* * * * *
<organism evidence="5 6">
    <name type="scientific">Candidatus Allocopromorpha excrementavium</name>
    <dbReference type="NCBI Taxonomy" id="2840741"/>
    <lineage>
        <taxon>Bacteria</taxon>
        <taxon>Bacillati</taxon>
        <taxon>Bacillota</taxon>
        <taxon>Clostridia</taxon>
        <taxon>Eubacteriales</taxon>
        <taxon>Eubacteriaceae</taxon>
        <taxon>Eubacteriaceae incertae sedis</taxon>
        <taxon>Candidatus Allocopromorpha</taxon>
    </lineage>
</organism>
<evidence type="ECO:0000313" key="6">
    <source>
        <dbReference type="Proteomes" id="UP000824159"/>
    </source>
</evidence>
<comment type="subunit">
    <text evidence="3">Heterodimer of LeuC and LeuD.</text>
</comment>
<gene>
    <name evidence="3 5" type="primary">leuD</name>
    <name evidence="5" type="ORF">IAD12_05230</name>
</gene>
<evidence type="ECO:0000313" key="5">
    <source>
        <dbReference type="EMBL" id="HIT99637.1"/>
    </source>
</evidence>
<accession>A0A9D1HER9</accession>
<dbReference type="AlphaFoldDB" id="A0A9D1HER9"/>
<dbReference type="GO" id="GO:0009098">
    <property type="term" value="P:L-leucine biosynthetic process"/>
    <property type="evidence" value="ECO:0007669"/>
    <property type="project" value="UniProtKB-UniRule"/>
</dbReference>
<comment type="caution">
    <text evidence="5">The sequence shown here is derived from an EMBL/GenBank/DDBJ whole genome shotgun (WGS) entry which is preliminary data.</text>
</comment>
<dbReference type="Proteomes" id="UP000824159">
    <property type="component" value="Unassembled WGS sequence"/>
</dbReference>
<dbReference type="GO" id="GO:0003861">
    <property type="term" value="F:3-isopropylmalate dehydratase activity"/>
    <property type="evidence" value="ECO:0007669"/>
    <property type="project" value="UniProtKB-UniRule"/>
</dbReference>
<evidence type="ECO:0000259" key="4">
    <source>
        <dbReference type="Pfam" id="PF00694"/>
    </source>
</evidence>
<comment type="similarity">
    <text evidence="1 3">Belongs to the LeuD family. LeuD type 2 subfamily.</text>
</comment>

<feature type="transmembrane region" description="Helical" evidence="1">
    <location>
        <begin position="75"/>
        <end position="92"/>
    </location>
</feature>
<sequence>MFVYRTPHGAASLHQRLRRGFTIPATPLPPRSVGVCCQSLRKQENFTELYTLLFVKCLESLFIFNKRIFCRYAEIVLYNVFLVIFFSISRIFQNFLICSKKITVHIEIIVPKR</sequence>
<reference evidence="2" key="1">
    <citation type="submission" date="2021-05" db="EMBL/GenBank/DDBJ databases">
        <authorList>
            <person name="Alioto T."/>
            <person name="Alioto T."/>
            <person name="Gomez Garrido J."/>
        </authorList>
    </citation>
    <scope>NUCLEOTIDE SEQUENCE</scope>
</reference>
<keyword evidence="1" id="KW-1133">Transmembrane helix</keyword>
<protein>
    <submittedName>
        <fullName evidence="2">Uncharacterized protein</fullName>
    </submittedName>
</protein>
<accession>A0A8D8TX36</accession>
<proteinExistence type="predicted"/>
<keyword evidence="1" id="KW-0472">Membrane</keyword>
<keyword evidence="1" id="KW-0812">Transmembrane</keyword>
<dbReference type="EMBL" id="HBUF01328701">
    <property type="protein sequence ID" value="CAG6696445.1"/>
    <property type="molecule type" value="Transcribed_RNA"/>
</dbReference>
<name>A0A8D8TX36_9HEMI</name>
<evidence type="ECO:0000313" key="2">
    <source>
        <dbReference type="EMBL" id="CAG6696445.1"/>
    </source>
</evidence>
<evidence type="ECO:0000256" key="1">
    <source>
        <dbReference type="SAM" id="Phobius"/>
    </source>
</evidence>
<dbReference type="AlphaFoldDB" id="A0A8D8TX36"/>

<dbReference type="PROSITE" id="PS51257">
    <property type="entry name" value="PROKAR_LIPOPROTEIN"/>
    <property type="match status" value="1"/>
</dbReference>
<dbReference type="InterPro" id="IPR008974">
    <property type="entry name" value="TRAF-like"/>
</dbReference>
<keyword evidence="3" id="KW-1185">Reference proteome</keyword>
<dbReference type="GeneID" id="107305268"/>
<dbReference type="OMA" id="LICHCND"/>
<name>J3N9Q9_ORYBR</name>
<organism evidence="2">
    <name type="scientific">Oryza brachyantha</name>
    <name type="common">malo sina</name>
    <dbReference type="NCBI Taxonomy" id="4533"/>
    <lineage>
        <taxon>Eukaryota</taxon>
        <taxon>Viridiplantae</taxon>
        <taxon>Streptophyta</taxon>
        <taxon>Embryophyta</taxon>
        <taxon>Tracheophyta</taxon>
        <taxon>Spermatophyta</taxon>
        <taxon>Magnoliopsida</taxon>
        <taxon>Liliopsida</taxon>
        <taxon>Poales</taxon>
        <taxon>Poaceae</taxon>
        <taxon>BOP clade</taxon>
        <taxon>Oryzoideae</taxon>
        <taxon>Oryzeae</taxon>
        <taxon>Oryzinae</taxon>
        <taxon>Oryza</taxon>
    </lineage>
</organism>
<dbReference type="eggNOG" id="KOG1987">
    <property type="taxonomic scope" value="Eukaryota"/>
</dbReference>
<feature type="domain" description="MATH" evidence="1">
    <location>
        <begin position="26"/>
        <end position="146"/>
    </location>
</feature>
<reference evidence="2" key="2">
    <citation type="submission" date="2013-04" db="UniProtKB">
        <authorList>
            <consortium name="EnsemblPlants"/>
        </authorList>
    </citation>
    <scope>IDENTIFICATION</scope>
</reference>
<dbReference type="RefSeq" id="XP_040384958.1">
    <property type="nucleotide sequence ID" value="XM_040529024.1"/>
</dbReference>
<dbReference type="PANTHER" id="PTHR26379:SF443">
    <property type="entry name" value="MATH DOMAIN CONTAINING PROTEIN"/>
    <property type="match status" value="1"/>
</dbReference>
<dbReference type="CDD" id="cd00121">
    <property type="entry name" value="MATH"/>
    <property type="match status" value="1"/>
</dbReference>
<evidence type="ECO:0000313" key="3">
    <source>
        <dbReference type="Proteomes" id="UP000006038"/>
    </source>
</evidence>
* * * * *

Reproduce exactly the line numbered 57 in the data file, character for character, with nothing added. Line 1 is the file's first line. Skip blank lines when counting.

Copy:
</comment>